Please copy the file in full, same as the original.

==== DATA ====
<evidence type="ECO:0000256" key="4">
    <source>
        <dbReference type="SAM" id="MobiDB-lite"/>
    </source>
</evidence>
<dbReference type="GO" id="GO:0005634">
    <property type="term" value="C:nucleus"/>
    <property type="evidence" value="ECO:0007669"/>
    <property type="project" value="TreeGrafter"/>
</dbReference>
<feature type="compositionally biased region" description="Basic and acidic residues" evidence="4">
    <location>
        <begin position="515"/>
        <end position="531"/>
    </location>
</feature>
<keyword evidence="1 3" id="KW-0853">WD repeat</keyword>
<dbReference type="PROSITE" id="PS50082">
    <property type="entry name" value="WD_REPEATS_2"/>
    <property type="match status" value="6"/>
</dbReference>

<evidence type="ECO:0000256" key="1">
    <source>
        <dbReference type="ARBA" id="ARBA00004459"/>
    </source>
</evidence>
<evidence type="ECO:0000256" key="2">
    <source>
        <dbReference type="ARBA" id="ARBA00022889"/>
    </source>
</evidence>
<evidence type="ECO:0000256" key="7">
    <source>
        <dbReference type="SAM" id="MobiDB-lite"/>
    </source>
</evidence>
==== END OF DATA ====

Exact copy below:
<evidence type="ECO:0000256" key="4">
    <source>
        <dbReference type="SAM" id="MobiDB-lite"/>
    </source>
</evidence>
<dbReference type="GO" id="GO:0005634">
    <property type="term" value="C:nucleus"/>
    <property type="evidence" value="ECO:0007669"/>
    <property type="project" value="TreeGrafter"/>
</dbReference>
<feature type="compositionally biased region" description="Basic and acidic residues" evidence="4">
    <location>
        <begin position="515"/>
        <end position="531"/>
    </location>
</feature>
<keyword evidence="1 3" id="KW-0853">WD repeat</keyword>
<dbReference type="PROSITE" id="PS50082">
    <property type="entry name" value="WD_REPEATS_2"/>
    <property type="match status" value="6"/>
</dbReference>

<evidence type="ECO:0000256" key="1">
    <source>
        <dbReference type="ARBA" id="ARBA00004459"/>
    </source>
</evidence>
<evidence type="ECO:0000256" key="2">
    <source>
        <dbReference type="ARBA" id="ARBA00022889"/>
    </source>
</evidence>
<evidence type="ECO:0000256" key="7">
    <source>
        <dbReference type="SAM" id="MobiDB-lite"/>
    </source>
</evidence>